Guidelines on how to properly store and arrange your electronic records, including shared, confidential and personal files.
Electronic records should be arranged consistently and logically so that they can easily be found and used. They should be structured into folders and sub-folders with the other electronic records, including emails, that belong with that subject, case or project. The default space for storing electronic records is a shared drive.
Shared drives should have an administrator, responsible for the day-to-day running of the workspace, and an owner, who is responsible for access to and disposal of content.
You will need to invest time to create a sustainable system for managing electronic information. However, when the system is running effectively it will save time for everyone. It will also support more effective information management and knowledge sharing, helping you meet your objectives and work more efficiently.
Creating and managing folders
Folder names should be unique: this will facilitate more efficient sharing and retrieval of information.
New top-level folders on a shared drive should only be created with the agreement of the Records Manager and your Computer Rep. They must have an owner, who will agree the names of lower level structures and access rights to all folders in the structure.
Lower level folders should contain files in all formats (Word, Excel, PowerPoint etc.) You should not maintain separate folders for different file formats, such as a folder for Word files and another for Excel spreadsheets: records should be managed according to function, not format.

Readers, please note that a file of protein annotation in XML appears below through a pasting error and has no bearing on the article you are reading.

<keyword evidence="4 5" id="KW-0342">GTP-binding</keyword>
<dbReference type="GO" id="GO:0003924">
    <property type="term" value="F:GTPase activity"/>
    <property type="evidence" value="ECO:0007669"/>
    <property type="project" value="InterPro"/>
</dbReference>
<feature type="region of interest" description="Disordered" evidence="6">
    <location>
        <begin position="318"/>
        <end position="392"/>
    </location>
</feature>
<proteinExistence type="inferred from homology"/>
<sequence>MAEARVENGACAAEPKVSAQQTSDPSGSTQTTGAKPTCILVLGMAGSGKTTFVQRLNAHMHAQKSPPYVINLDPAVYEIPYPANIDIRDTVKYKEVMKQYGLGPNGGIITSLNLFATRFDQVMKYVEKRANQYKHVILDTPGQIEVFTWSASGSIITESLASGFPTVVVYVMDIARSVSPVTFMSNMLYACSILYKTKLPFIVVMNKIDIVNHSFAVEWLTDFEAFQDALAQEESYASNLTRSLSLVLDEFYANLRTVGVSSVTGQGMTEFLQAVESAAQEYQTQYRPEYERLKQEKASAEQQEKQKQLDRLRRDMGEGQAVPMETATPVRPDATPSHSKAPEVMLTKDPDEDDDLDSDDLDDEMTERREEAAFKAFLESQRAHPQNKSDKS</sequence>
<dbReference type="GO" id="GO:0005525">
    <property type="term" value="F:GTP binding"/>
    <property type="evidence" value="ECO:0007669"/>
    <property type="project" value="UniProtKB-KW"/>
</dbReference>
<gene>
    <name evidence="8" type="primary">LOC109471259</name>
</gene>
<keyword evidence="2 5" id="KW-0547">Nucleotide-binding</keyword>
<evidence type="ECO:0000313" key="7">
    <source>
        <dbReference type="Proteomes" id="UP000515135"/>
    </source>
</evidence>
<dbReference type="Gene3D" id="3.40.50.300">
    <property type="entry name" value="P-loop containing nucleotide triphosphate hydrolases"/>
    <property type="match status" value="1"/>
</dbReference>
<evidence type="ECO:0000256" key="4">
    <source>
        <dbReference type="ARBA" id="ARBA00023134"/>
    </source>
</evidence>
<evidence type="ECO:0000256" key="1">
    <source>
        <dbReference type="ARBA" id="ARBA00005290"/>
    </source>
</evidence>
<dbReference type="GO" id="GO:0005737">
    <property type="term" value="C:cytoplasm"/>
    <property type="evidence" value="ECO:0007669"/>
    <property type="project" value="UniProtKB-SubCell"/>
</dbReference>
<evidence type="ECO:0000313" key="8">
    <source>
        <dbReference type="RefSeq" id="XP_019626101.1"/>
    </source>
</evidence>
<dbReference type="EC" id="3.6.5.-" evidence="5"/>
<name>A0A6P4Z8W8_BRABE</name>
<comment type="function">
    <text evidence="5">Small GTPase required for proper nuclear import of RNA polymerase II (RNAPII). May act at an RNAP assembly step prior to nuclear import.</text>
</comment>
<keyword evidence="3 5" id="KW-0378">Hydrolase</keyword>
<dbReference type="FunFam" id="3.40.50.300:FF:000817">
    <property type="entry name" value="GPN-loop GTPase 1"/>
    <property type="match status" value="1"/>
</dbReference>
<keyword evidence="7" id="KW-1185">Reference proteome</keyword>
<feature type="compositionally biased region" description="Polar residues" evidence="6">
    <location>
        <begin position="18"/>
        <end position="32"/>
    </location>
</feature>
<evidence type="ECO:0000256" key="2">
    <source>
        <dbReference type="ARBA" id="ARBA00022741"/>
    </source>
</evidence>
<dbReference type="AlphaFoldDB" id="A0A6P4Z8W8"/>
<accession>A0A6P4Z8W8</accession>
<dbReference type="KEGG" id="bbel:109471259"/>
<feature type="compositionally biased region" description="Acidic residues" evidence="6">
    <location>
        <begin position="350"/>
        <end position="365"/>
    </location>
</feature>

If for any reason the contents of the folders need to be protected or secure, a service request should be made to the ISD Service Desk via the Records Manager. Hidden folders will only be created with the agreement of Records Manager and your Computer Rep.
Folders should be closed and locked if there has been no activity for 12 months or if the number of items in the folder exceeds 100, since managing and searching for documents becomes difficult and slow.
Folders that are in continuous use should be closed annually. For example, for agendas, minutes and background papers for meetings, 'archives' should be created annually so that efficient information management and retrieval can be maintained.
A folder should also be closed if the work associated with it has ceased, for example a project is completed or a student leaves UCL.
All electronic folders must be managed according to retention schedules. A folder should contain documents which have the same retention period attached to them in order to facilitate easy management of the destruction of data at the appropriate time.
Very few documents should be retained on network drives permanently. Retention schedules provide rules for the retention and destruction of records. Other saved information should be held for up to 6 years after business use has ceased.